He says that after 1988, whenever any government came to power in Pakistan, the slogan was “Let’s go, let’s go to the IMF.” Factor in the IMF program. Explaining this, he said that because the IMF is under the influence of the United States, a ‘bridge’ was built from there to bring Pakistan into the IMF program and from here our governments have taken the country towards this IMF. He said that it was a fact that every outgoing government had left the economic situation so bad for the incoming government that the country had no option but to go to the IMF. Abbas Mousavi, a research fellow at the Institute of Development Economics and an economist, told BBC News that the IMF program in Pakistan since the 1980s has emphasized three things. Among them is the promotion of the concept of privatization, deregulation and free market. He said that the IMF is a US-influenced institution, so it has an economic as well as a political agenda. Appears.

Why did Pakistan need to go to the IMF again and again?

Why did Pakistan need to go to the IMF again and again?

Dr Salman Shah, a former finance adviser to Pakistan and a former negotiator with the IMF, told the BBC that the IMF needed to be approached at a time when Pakistan was facing a balance of payments. He said that whenever the country’s imports increased which is still happening, the country is facing the problem of balance of payments and no one other than the IMF is responsible for this. He said that if Pakistan went to the IMF again and again, it could not be blamed on the IMF because we were facing a crisis and we had to go to them. Dr. Salman Shah said. “Under the IMF program, we can make reforms at the macro level, but not at the micro level,” he said. With that, the industrial sector had to develop more, develop agriculture and use more technology, which we did not do. Economist Dr. Alia Hashmi In this regard, he said that Pakistan’s expenditure remained high and in this regard we could not increase revenue. He said that the country had no choice but to go to the IMF.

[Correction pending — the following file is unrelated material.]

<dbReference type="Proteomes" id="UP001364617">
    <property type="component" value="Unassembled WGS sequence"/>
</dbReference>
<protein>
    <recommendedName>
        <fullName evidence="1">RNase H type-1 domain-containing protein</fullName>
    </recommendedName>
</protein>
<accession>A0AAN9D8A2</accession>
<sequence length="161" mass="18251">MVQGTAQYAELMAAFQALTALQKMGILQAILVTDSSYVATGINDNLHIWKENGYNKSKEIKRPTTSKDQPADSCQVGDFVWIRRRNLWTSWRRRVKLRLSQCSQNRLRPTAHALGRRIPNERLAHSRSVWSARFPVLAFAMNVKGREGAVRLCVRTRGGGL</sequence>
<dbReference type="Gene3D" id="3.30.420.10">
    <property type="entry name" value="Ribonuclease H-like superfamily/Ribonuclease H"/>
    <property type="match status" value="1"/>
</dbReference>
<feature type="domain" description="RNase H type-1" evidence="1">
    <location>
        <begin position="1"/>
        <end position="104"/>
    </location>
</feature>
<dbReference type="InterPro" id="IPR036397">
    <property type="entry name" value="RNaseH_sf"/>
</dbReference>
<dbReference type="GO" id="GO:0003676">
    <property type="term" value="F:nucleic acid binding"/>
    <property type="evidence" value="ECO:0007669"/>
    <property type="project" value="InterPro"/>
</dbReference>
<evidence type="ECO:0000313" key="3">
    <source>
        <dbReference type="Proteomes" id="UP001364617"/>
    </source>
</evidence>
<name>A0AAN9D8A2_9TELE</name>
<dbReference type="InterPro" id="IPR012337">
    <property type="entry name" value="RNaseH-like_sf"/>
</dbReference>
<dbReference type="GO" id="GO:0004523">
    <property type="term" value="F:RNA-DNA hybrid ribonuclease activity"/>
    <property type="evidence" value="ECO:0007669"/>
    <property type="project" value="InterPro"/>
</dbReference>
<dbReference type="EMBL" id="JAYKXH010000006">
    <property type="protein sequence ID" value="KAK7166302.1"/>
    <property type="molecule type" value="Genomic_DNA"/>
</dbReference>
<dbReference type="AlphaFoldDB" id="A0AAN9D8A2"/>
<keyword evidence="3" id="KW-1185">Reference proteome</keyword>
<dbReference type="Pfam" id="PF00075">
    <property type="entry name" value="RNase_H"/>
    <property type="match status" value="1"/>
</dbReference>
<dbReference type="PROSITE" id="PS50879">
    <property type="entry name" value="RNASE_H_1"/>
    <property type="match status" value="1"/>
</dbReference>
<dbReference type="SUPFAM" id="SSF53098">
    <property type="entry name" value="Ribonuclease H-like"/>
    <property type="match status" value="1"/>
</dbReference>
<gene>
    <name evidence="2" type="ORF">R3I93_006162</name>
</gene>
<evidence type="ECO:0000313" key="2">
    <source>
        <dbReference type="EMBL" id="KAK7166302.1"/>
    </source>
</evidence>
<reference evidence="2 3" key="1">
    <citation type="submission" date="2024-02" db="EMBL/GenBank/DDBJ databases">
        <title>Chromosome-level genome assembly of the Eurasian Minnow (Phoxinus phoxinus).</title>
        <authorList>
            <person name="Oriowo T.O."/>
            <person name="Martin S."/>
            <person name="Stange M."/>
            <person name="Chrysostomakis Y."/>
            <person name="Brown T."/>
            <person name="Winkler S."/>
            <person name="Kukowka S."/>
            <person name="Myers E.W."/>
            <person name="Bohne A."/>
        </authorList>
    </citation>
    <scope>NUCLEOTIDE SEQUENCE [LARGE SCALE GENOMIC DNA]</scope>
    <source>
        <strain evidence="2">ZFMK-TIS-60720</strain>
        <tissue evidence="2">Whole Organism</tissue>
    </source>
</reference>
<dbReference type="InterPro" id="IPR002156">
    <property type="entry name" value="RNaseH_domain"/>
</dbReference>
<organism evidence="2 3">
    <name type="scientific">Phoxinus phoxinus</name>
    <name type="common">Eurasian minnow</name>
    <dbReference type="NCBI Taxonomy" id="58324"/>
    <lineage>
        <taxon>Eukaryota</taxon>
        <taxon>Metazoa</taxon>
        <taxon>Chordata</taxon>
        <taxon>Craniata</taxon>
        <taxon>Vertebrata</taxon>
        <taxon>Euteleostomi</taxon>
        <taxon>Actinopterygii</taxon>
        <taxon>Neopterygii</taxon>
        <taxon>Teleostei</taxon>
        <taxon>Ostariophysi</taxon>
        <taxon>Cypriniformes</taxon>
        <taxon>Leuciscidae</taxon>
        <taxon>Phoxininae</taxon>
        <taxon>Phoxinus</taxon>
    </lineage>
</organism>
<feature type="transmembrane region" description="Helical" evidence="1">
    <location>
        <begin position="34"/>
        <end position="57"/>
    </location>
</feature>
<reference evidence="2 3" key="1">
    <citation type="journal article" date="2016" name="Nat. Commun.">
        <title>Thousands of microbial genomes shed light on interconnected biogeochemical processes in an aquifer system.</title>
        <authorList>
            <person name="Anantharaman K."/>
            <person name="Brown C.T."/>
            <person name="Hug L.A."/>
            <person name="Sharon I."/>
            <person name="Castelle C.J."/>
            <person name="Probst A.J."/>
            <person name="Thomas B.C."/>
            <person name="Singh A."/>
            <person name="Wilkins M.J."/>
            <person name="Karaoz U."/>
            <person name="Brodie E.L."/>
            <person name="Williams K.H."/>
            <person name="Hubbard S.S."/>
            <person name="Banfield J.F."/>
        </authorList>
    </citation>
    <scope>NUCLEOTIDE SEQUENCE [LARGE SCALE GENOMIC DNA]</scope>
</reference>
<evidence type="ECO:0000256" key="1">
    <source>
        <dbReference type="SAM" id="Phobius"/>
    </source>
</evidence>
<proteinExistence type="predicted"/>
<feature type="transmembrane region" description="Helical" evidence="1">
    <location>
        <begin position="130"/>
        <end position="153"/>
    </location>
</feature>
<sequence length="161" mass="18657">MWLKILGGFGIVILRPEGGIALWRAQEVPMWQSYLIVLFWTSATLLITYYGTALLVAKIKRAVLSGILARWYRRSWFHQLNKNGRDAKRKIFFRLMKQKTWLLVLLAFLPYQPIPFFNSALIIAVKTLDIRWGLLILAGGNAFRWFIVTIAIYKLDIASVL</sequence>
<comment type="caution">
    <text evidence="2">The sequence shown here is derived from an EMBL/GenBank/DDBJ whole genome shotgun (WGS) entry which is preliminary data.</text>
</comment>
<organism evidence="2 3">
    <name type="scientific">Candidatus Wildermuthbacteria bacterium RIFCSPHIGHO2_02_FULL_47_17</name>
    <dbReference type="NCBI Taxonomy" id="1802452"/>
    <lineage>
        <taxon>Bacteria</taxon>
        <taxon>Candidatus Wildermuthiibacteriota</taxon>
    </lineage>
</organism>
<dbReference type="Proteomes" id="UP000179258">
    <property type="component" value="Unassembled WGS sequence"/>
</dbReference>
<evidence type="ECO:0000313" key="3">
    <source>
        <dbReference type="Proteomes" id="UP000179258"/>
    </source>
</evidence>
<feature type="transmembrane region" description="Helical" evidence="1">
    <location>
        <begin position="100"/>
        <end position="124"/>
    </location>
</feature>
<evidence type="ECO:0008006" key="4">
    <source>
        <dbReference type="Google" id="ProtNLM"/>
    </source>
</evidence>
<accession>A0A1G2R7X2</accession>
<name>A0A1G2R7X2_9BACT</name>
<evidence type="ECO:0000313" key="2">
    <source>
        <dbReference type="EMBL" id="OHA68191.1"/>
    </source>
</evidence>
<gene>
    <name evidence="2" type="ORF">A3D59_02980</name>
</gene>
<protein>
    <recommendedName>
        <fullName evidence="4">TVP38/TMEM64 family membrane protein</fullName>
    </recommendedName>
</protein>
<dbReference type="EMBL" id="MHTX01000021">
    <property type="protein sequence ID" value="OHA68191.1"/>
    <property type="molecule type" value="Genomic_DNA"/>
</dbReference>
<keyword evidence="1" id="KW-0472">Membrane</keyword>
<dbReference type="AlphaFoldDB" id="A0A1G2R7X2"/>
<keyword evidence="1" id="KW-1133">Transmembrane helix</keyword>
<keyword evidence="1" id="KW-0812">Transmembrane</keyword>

However, according to Abbas Mousavi, Pakistan did not need to go to the IMF and should have made structural reforms. He says the IMF did not have long-term conditions for programs with Pakistan before the 1980s. However, in the name of structural reforms and financial discipline, many conditions were imposed by the IMF. Dr. Ashfaq Hassan says that if we ever had to go to Pakistan if necessary. There was no need to go to the program, but still went, as in 2013, Pakistan did not need to go to the program. At the time, the country’s external deficit was 50 2.50 billion, which could be met by other sources such as foreign investment.

Have IMF programs hurt the economy in the long run for short-term gain?

Have IMF programs hurt the economy in the long run for short-term gain?

Dr. Ashfaq Hassan has termed IMF programs as harmful for Pakistan.

He says the IMF programs were designed to increase the debt burden on Pakistan and, in turn, increase poverty. Along with this, industrial development in the country has come to a standstill due to IMF programs as the IMF demands to keep the exchange rate low and raise interest rates. According to Dr. Salman Shah, the IMF program affects the common man because the IMF is against artificially controlling the currency. “When the currency depreciates, it raises inflation. Inflation is an integral part of the IMF program,” he said. According to Dr. Alia, “the IMF wants financial discipline, but these programs have caused long-term losses because the debt has increased because the loans taken have not been used in the production process.” However, he said that the entire blame could not be laid on the IMF as it was also our fault that we could not regulate the country in our economy. Dr Ashfaq Hassan said it was wrong that the IMF wanted financial discipline. “If he wants to, he should never bet on raising interest rates,” he says. A one per cent increase in interest rates increases the country’s debt by Rs 250 billion, so when the IMF talks of raising interest rates, it is detrimental to the country’s economy in the long run. Says the biggest long-term loss is that our sovereignty is lost and we are no longer independent in making economic decisions